Attorneys who agree to take one VA benefits case pro bono within one year can take the course at no charge. Visit TexasBarCLE.com to learn more or to register.

State Bar seeks outstanding pro bono attorneys

You've probably come across plenty of attorneys in your legal career who are great at what they do. But what about those that stand out from the crowd a bit? You know, the ones who handle a full load, and still have the time, energy, and resources to help those in need. 

And we're sure you've wanted to say "good job" without sounding trite. What better way to honor those who help low-income Texans who cannot afford access to the legal system than to nominate them for a 2010 Pro Bono Excellence Award? Now's your chance to tell us about that attorney who goes above and beyond in the name of justice.

The State Bar Committee on Legal Services to the Poor in Civil Matters is seeking nominations for the following awards: Pro Bono Coordinator Award, the Frank J. Scurlock Award, the Pro Bono Award, the J. Chrys Dougherty Legal Services Award, and the W. Frank Newton Award.

Nominations must be submitted on award nomination forms. Each attorney nominee must be a member in good standing with the State Bar of Texas. Award nomination forms and supporting materials should be sent to the Legal Services to the Poor in Civil Matters Committee, c/o Texas Lawyers Care, State Bar of Texas, 1414 Colorado, 4th Fl., Austin 78701-1627 or to tlcmail@texasbar.com.

All nominations must be received by 5 p.m. on Thursday, March 11. A postmark of March 11 will be insufficient. For more information about these awards or for an award nomination form, contact Texas Lawyers Care at tlcmail@texasbar.com or (800)204-2222, ext. 1855 or (512)427-1855.

The 2010 Pro Bono Excellence Awards will be presented at the State Bar Annual Meeting in Fort Worth in June. Award announcements will be made in May, and honorees will be profiled in the July issue of the Texas Bar Journal.

 

Pro Bono Profile: Jim Hunter

 The National Pro Bono Celebration is Oct. 25 to 31, 2009. Each weekday in October, Texas Bar Blog will feature a Texas attorney who provides pro bono services in the community. Without lawyers like these, too many of our most vulnerable citizens would go without legal representation. For more on the national celebration, visit CelebrateProBono.org.

Jim Hunter knows how fortunate he is. As a volunteer with the Cameron County Community Justice Program, he takes on family law cases. A current client is a terminally ill woman whose husband abandoned her and their three children. “When I look at the problems she has, I know that mine pale in comparison,” says Hunter, a partner in Royston Rayzor in the Rio Grande Valley. “As attorneys, we have been blessed with law degrees and great careers — we have a duty to help people.”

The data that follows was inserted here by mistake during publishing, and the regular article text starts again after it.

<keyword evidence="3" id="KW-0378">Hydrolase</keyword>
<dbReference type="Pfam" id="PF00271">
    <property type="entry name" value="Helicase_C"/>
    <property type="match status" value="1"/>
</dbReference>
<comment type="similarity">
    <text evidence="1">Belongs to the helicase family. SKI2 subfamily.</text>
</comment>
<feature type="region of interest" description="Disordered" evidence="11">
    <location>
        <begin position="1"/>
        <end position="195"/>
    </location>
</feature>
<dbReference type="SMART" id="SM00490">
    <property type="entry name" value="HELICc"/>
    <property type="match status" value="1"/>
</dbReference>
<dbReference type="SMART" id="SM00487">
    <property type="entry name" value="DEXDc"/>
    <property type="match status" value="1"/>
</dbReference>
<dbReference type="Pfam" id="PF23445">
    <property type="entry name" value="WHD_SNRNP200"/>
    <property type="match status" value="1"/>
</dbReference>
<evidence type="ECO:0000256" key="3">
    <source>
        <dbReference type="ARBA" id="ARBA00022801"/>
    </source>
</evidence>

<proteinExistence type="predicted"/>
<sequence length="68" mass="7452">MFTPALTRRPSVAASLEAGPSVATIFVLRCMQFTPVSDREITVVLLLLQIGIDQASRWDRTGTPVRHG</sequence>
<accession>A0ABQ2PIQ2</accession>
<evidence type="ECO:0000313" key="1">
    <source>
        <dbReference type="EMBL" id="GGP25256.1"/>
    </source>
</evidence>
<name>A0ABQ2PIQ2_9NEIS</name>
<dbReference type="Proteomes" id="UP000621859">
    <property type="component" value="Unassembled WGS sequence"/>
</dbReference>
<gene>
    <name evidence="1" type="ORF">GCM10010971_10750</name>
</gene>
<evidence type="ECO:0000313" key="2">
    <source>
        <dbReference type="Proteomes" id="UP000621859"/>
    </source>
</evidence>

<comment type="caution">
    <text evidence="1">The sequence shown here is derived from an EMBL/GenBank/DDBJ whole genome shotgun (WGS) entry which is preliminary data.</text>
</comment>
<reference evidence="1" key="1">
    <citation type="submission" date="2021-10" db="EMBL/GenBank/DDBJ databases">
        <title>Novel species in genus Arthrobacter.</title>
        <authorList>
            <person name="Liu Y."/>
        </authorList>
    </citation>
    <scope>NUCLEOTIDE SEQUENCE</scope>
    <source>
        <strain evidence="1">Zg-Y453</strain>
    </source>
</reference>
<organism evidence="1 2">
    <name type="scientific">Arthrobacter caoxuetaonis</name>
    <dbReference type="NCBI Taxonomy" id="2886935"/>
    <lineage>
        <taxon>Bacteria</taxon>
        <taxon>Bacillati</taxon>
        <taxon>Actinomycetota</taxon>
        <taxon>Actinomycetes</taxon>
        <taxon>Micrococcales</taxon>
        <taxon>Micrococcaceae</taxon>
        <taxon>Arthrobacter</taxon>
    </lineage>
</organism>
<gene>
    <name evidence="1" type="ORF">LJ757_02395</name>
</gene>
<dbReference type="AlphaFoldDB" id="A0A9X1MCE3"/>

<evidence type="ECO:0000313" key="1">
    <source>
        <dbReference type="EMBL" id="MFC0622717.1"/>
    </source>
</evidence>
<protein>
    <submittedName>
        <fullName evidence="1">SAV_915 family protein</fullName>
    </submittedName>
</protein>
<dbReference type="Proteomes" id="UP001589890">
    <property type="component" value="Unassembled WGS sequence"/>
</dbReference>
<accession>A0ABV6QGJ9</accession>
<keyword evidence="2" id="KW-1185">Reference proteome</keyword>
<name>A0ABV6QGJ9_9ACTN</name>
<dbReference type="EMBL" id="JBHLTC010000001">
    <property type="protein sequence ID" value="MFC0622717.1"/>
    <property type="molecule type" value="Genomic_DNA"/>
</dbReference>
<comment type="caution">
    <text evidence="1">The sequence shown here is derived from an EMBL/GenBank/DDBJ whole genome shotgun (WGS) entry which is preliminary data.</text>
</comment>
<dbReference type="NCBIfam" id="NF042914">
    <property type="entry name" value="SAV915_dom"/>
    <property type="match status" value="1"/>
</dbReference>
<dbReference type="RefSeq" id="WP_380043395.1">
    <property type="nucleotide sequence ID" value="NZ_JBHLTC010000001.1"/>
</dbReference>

Hunter, who practices maritime, commercial and injury litigation, is serving as the 2009–10 president of the Cameron County Bar Association. He says he is using his presidency as a way to get more attorneys in Cameron and Willacy counties on board to do pro bono work. “My mantra this year is to get lawyers to understand how fortunate we are and that we have an obligation not only to our clients and to the public, but to our profession, to improve the perception of lawyers.”

Hunter plugs pro bono wherever he goes and has been successful in recruiting many attorneys to participate in the Community Justice Program. The beauty in the program, he says, lies in the resources offered to volunteer attorneys not familiar with family law. “The nice things about the program is that we have mentors,” he says. “They make it as easy as possible. We have had lawyers who have never taken a family law case and they end up taking more because they have such a wonderful experience in the program.”

Pro Bono Profile: Ken Fuller of Dallas

Ken FullerThe National Pro Bono Celebration is Oct. 25 to 31, 2009. Each weekday in October, Texas Bar Blog will feature a Texas attorney who provides pro bono services in the community. Without lawyers like these, too many of our most vulnerable citizens would go without legal representation. For more on the national celebration, visit CelebrateProBono.org.

Ken Fuller has been called a “godsend” to the Dallas Volunteer Attorney Program, and it’s easy to see why. He has devoted at least two days of pro bono services per week through DVAP for the past seven years and has won numerous awards for his efforts, including the State Bar’s Frank J. Scurlock Award and DVAP’s Pro Bono Lawyer of the Year.

The honors are more than justified because Fuller’s contributions run deep. A long-time name partner in Koons, Fuller, Vanden Eykel & Robertson, P.C., Fuller has drawn on his years of family law expertise to become a trusted and invaluable mentor to DVAP’s volunteer and staff attorneys. In 2002, he stepped in as a mentor when the program’s mentor staff attorney resigned, then continued to volunteer in various capacities after a full-time mentoring attorney was hired. DVAP staff members have found that attorneys seem more eager to volunteer when they know Fuller will be on hand to help.